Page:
Create mobile models to study how drugs move around the body

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The human body has built-in protections to prevent pathogens from entering.

That sneeze or that stuffy nose when you have a cold? Your body uses the mucous membranes of your respiratory system to expel the offending virus.

But these natural defenses also sometimes work to keep drugs out, a difficult problem that has hampered treatment solutions for diseases such as cancer, fibrosis and even COVID-19.

Catherine Fromen, a chemical engineer at the University of Delaware, wants to better understand how these organ protection mechanisms work to improve the delivery of therapeutic drugs to the body.

Fromen received a $ 2 million grant from the National Institutes of Health (NIH) Maximizing Investigator’s Research Award, which provides promising early-career researchers with sustained funding to pursue new ideas.

The five-year MIRA grant will support Fromen’s main areas of work focused on the design of drugs that go to mucosal interfaces, such as inhalable vaccines for respiratory problems. She is particularly interested in where these drugs need to go to overcome mucosal barriers, for example in the lungs or gastrointestinal tract, to better interact with immune cells.

“By better understanding how mucus and cells behave at these mucous barriers, we can better design methods and drugs to treat different problems at these protective barriers,” said Fromen, assistant professor in the engineering department. chemical and biomolecular.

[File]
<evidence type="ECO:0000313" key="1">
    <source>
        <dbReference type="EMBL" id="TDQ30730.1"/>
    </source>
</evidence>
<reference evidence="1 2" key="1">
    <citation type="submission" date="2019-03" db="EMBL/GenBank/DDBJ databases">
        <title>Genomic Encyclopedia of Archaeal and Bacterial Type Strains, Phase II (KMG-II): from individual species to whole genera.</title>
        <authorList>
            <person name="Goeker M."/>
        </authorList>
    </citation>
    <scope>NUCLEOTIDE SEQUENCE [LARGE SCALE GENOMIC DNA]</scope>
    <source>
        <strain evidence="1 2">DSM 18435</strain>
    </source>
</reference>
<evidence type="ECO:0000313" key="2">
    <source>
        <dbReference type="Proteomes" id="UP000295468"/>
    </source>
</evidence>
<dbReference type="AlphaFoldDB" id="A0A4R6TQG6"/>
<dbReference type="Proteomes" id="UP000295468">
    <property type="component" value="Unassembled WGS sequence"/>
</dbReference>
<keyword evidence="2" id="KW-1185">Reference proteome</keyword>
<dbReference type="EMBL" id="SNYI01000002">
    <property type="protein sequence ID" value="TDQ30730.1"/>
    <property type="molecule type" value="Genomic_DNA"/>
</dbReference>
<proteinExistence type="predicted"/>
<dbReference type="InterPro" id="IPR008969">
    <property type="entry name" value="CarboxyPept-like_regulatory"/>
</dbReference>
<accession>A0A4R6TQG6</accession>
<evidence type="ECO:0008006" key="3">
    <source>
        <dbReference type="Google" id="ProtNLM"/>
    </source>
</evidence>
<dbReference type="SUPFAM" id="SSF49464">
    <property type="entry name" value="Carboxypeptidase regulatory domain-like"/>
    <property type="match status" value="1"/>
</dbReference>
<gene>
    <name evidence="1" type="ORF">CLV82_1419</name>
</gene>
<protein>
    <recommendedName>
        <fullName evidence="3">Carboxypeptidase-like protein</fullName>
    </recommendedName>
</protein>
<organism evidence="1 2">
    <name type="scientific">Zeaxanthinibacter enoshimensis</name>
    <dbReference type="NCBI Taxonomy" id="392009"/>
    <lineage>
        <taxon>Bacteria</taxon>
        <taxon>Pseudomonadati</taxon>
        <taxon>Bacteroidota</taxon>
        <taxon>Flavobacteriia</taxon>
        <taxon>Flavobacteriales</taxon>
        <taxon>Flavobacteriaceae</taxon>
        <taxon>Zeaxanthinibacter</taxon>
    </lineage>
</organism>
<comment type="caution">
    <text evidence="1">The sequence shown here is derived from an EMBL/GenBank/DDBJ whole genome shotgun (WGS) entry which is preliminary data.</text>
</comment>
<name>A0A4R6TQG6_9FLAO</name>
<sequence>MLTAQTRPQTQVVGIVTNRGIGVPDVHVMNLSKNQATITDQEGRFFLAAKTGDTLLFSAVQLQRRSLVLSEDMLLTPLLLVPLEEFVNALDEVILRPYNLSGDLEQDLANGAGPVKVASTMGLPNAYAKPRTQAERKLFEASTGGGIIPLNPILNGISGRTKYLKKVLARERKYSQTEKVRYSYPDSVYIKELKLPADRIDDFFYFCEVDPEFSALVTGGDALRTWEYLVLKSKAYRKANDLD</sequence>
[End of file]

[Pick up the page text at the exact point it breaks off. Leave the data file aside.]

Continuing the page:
UDaily caught up with Fromen to find out more about his plans to move this work forward.

Q: What are mucosal interfaces and why are they so important to human health?

Fromen: Mucosal interfaces are found in the respiratory, gastrointestinal, reproductive and urinary systems of the human body. These are the sites where we are most vulnerable and where pathogens infect first. Single immune cells can act independently of the body’s overall immune system to produce region-specific responses to any foreign invaders. If we can deliver drugs directly to these cells on the front line, then we can think about improving the protective barrier and fighting off pathogens. With the lung, it could be solutions for diseases like lung cancer or infectious diseases like COVID-19 or the flu. In the gut, it could be celiac disease, which is an inappropriate immune (autoimmune) response to gluten in certain foods.

Q: How do mucosal barriers work and how do we want them to work better?